Methods to Assess Presence and Biological Impact of Engineered Nanoparticles
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During the past two decades, the rates of development and production of engineered nanoparticles (ENPs) have rapidly increased due to their potential applications in medicine, cosmetics, energy, manufacturing, catalysis, food preservation, etc. However, the environmental fate and transport of ENPs remains poorly understood. This is partly due to the lack of accurate, simple and affordable methodologies for ENP detection and characterization. Scientists developing the new generation of nanotech-enabled consumer products have little information on the potential life cycle implications of their designs, leading to critical data gaps regarding possible ENPs exposures and hazards (e.g., release rates, toxicity). The limitation in our current knowledge about the safety of ENPs creates tremendous uncertainty for industrial regulations and risk management. This dissertation presents a detailed description of methodologies aimed to (1) determine the biological impacts of ENPs on cell membranes, and (2) to screen for the presence of engineered nanoparticles in relevant complex biological and environmental samples. In the first method, we use electrophysiological measurements of ENPs in suspended lipid bilayers to provide insights into the interactions of nanoparticles with cell membranes. The platform probes the responses of the lipid bilayer membranes to functionalized multi-walled carbon nanotubes, quantum dots, and a control organic compound, melittin, and shows that ENPs disrupt lipid membranes, which induces significant transmembrane current fluxes. These findings suggest that ENPs can insert and traverse the lipid bilayer membrane, forming transmembrane channels that allow the transport of ions. In the second method, we demonstrate a colorimetric detection assay that assesses the surface reactivity of ENPs, which can be used to detect the presence of nanoparticles in complex matrices. Current detection techniques require expensive and complex analytical instrumentation and are challenging to implement in biological fluids and environmental samples. This work addresses an emerging need for methodologies to accurately and quickly assess the presence and reactivity of nanoparticles in commercial, environmental, and biological samples. Our colorimetric assay can detect ENPs at parts per billion concentration levels by a direct measure of the ENP surface reactivity. We show that we can detect particles extracted from commercial products and show that our measurements correlate well with cellular toxicity responses. The development of sensitive, simple, and affordable techniques to detect ENPs in environmental and biological samples will ultimately aid in understanding the health risk of ENPs exposure, design of safe nanoproducts, and advancement of nanomedicine.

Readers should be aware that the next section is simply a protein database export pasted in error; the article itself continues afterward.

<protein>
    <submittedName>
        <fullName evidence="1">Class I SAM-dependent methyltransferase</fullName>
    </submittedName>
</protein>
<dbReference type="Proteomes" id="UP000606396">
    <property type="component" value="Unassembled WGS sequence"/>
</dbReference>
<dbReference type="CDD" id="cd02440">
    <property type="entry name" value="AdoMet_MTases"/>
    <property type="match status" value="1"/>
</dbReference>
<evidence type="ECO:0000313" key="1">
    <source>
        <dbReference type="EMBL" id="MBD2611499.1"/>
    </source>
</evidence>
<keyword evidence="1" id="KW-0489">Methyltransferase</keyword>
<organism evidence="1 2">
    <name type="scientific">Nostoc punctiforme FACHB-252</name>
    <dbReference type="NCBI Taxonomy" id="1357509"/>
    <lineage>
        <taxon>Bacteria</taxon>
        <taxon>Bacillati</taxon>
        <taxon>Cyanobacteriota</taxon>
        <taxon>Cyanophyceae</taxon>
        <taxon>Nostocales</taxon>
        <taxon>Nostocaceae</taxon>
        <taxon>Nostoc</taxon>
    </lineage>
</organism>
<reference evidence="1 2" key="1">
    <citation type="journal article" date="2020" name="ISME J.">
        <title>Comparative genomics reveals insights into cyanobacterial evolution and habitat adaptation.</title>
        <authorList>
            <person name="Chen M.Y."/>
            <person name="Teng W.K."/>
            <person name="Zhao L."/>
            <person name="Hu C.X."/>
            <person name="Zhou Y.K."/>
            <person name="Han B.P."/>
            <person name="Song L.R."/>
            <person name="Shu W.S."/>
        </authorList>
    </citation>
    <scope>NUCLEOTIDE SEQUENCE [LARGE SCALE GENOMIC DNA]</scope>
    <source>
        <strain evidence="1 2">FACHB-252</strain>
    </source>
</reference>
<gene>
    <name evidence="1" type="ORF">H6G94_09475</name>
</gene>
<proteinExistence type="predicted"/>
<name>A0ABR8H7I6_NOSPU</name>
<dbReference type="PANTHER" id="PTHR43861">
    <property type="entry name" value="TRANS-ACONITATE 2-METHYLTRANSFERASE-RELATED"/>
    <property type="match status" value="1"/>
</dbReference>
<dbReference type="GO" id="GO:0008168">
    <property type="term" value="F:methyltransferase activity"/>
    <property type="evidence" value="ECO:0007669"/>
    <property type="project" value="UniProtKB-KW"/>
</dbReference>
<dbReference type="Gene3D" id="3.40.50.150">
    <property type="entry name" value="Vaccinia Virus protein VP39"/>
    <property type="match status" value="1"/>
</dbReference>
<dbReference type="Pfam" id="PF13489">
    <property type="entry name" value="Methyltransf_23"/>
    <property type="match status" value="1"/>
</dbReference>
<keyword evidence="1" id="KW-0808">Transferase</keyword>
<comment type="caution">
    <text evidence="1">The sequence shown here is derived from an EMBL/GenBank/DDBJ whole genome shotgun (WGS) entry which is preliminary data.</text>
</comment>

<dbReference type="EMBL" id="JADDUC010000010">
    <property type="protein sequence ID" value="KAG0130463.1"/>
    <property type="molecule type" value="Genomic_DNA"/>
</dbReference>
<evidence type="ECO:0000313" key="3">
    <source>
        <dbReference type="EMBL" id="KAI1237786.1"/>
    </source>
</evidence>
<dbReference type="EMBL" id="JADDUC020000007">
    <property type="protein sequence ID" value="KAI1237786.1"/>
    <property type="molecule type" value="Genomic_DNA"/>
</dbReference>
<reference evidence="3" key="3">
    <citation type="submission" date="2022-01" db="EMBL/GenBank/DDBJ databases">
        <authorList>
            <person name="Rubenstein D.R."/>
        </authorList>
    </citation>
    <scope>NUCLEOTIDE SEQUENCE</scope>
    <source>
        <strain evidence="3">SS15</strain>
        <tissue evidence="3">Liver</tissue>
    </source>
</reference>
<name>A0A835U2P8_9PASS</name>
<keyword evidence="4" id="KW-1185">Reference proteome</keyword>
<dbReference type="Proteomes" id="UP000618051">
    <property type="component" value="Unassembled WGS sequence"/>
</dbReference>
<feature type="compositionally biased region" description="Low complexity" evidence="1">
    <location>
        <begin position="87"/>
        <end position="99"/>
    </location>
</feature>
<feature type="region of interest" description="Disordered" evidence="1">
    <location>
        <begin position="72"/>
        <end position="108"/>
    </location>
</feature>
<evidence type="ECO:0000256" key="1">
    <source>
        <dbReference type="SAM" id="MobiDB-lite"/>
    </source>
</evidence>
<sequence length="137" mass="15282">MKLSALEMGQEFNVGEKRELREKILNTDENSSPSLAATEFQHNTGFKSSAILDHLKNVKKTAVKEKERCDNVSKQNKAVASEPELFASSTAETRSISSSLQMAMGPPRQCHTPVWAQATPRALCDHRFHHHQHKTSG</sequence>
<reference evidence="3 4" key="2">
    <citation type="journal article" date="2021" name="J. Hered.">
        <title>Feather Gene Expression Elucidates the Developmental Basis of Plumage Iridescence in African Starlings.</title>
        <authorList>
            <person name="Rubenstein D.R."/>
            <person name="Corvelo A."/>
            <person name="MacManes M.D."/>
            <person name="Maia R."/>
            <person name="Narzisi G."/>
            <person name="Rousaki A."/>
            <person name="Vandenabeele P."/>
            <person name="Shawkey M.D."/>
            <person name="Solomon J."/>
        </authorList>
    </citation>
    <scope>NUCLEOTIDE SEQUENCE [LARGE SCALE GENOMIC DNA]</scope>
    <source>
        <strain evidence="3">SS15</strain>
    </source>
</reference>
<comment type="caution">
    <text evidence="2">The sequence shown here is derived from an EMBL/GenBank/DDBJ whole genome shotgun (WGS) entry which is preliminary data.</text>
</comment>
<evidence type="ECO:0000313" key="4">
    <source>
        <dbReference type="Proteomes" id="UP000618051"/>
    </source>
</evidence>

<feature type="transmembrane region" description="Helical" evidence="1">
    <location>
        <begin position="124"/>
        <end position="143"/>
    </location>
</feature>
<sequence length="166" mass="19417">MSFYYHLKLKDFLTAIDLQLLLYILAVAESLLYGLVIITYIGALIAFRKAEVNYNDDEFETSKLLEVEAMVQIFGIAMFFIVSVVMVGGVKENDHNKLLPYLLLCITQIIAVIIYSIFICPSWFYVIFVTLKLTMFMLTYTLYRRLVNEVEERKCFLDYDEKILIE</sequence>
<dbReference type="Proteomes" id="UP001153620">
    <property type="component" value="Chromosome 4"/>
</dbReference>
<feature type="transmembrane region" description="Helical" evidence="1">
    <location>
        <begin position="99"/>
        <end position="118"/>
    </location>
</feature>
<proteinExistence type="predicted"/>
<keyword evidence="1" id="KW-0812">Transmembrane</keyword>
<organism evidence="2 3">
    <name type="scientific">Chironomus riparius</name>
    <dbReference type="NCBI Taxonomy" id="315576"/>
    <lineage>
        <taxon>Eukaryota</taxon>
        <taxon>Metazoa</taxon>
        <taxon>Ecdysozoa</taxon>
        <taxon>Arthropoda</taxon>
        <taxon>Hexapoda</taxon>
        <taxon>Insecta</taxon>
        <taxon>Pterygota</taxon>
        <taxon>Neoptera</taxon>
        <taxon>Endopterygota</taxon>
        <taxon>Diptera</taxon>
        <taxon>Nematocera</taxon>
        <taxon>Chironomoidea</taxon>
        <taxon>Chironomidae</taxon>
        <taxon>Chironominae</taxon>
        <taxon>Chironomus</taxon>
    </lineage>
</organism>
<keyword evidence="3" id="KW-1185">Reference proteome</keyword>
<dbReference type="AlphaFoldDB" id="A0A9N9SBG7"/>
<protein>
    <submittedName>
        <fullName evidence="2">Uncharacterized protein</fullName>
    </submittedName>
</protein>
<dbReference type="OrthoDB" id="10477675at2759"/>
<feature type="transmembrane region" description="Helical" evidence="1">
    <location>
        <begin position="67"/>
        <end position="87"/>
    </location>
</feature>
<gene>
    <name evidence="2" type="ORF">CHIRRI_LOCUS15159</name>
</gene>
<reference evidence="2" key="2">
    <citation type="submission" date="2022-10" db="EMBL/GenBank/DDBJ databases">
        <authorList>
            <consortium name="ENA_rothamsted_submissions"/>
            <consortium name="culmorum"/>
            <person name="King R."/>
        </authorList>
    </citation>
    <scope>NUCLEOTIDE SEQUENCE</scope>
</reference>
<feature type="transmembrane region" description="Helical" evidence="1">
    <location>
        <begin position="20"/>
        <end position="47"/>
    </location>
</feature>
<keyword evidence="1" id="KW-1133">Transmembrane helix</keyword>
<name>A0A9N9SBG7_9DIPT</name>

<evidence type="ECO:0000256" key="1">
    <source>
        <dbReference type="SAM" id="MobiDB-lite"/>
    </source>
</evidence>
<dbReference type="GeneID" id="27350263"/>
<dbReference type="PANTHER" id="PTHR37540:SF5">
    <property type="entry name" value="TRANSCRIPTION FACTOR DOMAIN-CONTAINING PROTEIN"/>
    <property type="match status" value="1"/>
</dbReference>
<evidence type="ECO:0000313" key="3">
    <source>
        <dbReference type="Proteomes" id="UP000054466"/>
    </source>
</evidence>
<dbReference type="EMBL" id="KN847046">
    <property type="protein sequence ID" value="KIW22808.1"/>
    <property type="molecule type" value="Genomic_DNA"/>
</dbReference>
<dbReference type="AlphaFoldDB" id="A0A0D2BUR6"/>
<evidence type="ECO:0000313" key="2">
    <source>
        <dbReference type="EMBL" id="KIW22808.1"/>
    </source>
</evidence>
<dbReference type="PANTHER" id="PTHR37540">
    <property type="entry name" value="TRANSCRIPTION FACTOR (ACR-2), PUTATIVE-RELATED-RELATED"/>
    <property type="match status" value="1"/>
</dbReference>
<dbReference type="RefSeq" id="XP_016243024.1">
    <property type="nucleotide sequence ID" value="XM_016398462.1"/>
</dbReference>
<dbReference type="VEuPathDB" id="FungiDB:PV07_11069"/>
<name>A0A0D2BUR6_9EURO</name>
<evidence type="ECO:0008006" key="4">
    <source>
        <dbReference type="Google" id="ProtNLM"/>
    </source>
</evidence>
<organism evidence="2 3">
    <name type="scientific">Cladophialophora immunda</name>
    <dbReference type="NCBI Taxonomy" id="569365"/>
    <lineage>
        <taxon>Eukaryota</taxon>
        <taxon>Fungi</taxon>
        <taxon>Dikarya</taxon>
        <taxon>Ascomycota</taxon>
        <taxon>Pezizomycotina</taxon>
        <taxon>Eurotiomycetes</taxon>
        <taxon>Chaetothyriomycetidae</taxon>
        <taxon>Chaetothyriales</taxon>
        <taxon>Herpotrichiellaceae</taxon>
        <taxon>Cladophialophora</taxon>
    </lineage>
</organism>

- Chemical engineering